Categories Deaf & Hear Alberta

World Hearing Day: 3 March

World Hearing Day is held on 3 March each year to raise awareness on how to prevent deafness and hearing loss and promote ear and hearing care across the world. Each year, the Office of Prevention of Blindness and Deafness of the World Health Organization (WHO) decides the theme and develops a brochure on the topic based on the best available evidence as well as advocacy materials. At its headquarters in Geneva, WHO organizes an annual World Hearing Day seminar.

The theme of the campaign for 2019 is “Check your hearing”, as data from both developed and developing countries indicate that a significant part of the burden associated with hearing loss comes from unaddressed hearing difficulties. Many people live with unidentified hearing loss, often failing to realize that they are missing out on certain sounds and words. Checking one’s hearing would be the first step towards addressing the issue.

The key messages that the World Health Organization wishes to express are:

  • All people should check their hearing from time to time, especially those who are at a higher risk of hearing loss such as adults above 50 years, those working in noisy places, those listening to music at high volumes for long periods of time and those experiencing ear problems.
  • Services for early identification and intervention should be made available through the health system.

On 3 March 2019, WHO will launch a free app that allows people to check their hearing. The HearWHO app will be used to:

  • Raise awareness about the importance of hearing
  • Encourage people to check their hearing regularly and practice safe listening
  • Allow health workers to check the hearing status of people in their communities
  • Determine the need of an individual for having a formal hearing test

Excerpts from: World Health Organization

https://www.who.int/deafness/world-hearing-day/en/
Categories Hear Alberta

Love Your Hearing Aids

ou love your life

  • The more enthusiastic about life you are, the more unlikely you are to let hearing loss stand in your way – you live your life fully and with gusto. Research shows people who use hearing aids are more likely to be optimistic and feel engaged in their lives.

You’re a doer

  • Research shows that people who wear their hearing aids are more likely to undertake problems head-on.

Your connections are important

  • Rapport depends mainly on good communication. Treating your hearing loss lets your loved ones know that you want to stay connected and engaged in your relationships – you likely have a strong social network.

You love being active

  • Wearing your hearing aids means that you are intent on staying in step with a fulfilling, healthy, active lifestyle.

You know how to use modern technology to optimize your life

  • Modern hearing aids are a leader in personal consumer electronics. Your investment in state-of-the-art hearing aids proves that you are ready to glean the rewards that modern technology has to offer. Hearing aids come in a wide variety of styles and configurations – some that are not obvious to bystanders and others that are more visible but are stylish and integrate a varied range of shapes and colours along with custom molds.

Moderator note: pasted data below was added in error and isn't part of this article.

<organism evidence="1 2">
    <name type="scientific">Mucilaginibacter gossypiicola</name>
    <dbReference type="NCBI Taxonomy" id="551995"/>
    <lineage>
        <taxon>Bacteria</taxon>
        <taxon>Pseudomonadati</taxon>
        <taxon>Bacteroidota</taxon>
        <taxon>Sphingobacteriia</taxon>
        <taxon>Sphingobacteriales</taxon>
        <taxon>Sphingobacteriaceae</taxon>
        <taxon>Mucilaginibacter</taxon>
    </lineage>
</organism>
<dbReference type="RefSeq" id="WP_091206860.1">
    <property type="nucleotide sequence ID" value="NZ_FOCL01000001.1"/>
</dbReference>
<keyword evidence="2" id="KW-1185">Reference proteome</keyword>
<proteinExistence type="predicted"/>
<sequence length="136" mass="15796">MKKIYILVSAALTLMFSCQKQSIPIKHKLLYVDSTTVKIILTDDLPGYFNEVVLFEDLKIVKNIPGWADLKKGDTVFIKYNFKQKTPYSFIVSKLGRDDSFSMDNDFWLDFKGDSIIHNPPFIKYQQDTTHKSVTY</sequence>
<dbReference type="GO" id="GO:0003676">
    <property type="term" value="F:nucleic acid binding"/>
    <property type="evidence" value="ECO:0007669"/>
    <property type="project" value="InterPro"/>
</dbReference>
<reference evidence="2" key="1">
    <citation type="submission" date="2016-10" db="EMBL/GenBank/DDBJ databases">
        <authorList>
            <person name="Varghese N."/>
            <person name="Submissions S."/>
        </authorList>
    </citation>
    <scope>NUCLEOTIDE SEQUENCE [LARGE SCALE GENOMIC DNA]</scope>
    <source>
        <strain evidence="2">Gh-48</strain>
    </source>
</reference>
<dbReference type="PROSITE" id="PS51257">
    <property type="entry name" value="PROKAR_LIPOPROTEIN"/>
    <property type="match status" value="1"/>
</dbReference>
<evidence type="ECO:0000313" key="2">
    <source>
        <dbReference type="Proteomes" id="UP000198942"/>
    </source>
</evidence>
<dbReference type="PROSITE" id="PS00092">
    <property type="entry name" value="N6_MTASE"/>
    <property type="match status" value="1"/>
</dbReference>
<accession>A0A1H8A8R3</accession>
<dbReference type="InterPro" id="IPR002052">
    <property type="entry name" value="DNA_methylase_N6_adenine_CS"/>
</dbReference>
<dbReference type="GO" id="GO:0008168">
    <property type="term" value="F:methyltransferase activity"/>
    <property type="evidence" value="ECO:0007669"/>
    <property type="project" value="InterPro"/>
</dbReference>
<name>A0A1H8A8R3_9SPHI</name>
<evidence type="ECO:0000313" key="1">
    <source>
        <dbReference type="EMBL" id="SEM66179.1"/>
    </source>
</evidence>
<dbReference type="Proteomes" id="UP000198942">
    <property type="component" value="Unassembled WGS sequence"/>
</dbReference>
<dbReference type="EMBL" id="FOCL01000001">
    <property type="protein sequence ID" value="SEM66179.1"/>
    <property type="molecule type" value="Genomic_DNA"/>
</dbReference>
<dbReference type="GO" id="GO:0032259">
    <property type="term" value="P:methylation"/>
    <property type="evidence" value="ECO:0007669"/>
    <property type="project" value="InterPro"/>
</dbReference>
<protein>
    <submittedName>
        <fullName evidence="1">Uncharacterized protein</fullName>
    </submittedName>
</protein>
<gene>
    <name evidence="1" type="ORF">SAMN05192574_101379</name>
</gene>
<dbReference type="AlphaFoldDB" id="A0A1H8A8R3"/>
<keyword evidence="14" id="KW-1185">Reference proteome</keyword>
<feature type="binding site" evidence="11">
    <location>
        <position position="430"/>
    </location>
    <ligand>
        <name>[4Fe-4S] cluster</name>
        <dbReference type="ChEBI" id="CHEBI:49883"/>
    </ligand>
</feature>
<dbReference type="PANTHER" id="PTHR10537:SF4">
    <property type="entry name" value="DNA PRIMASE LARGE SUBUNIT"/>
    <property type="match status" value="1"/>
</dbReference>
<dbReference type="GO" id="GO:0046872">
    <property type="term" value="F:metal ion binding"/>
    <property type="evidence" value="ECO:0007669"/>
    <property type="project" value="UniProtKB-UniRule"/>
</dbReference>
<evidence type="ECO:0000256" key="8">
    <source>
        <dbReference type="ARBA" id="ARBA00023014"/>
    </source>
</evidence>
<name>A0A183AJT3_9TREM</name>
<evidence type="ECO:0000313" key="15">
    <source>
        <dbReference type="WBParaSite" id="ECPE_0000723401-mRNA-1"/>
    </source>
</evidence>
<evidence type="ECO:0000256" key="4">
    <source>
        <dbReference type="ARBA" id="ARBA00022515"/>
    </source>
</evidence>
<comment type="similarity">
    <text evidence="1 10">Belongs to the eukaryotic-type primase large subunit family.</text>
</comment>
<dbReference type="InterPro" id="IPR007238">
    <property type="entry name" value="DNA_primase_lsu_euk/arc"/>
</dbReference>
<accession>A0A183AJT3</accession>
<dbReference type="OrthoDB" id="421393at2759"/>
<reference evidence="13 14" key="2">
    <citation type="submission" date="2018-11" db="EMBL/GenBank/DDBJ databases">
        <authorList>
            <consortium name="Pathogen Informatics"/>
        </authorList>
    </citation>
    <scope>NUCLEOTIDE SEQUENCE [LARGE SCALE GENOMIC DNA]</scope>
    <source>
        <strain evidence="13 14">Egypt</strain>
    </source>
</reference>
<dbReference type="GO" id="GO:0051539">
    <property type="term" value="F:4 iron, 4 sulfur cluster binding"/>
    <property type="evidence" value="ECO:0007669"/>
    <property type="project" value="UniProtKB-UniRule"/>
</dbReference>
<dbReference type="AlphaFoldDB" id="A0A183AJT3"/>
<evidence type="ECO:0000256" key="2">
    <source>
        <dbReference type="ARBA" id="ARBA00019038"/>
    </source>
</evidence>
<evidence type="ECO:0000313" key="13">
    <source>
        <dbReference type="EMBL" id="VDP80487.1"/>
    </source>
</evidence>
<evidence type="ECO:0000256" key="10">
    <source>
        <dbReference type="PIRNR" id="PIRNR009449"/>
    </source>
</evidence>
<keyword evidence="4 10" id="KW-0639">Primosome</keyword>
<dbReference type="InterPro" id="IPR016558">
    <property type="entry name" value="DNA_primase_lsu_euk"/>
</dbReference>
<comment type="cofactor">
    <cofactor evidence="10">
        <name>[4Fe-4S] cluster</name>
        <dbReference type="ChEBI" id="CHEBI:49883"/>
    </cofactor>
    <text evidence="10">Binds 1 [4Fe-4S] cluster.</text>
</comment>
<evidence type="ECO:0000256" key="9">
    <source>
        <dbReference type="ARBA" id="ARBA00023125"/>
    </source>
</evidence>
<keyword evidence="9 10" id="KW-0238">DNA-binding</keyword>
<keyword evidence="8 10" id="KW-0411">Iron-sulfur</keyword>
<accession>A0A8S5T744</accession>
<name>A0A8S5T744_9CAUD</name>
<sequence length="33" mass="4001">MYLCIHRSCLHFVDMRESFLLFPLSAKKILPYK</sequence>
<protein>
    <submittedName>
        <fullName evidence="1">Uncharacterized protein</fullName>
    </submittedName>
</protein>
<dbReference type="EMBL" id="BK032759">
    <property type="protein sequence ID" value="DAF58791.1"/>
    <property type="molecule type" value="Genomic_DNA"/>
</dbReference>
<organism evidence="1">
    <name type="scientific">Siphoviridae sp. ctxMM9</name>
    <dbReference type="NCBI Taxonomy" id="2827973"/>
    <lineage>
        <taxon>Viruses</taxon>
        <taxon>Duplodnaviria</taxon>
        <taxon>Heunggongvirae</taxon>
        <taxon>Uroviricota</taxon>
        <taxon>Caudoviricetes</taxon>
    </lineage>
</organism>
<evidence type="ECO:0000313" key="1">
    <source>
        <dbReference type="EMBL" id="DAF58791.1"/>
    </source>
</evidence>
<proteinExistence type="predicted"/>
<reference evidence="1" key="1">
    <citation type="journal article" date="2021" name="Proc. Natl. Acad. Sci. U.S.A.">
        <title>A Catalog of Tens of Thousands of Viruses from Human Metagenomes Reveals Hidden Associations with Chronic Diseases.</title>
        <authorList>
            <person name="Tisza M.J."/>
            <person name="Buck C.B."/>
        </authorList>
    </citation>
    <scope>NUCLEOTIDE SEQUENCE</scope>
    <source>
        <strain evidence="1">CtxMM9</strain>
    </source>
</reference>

Hearing loss is one of the fastest growing chronic conditions facing Canadians. It can be sudden or gradual, and it is quite common for someone to not realize they are developing hearing loss. On average, it takes 7 years to acknowledge and act on hearing loss.  There are many causes, ranging from excess noise, illness, genetic factors and ototoxic drugs.  Hearing loss affects all ages. 

Signs of hearing loss include:

  • Difficulty with conversations in noisy environments
  • Hearing people talk, but not understanding their words
  • Needing the TV louder than the rest of your family
  • Trouble hearing from a distance or another room
  • Trouble understanding the voices of women and children
  • Experiencing dizziness, pain, ringing or buzzing in the ears – even if it goes away
  • Research shows that those living with untreated hearing loss are more likely to report depression, anxiety and are less likely to participate in organized social activities.

If you experience any of these signs, you should discuss your concerns with your doctor or hearing health professional. Recent research suggests that the longer a hearing loss goes unmanaged, the more challenging it will be to learn to cope with the changes.  When we start using our hearing aids, we can re-train our brain, and rebuild and strengthen the connections that we used to hear.

Categories Deaf Alberta

Calgary Police Service Vulnerable Persons Registry

The Calgary Police Service has created a database where people can register if they have a physical, mental, or medical condition that means they may require special attention in an emergency.  Now we need you to do your part. If you are a vulnerable person or care for a vulnerable person, then we need you to give us your information. Your privacy will be protected and the information you provide will only be used by the police, fire, and EMS to help you or your loved one when you are in danger.

You can register by visiting www.calgarypolice.ca and searching Vulnerable Persons. More information can also be found by emailing vulnerablepersons@calgarypolice.ca.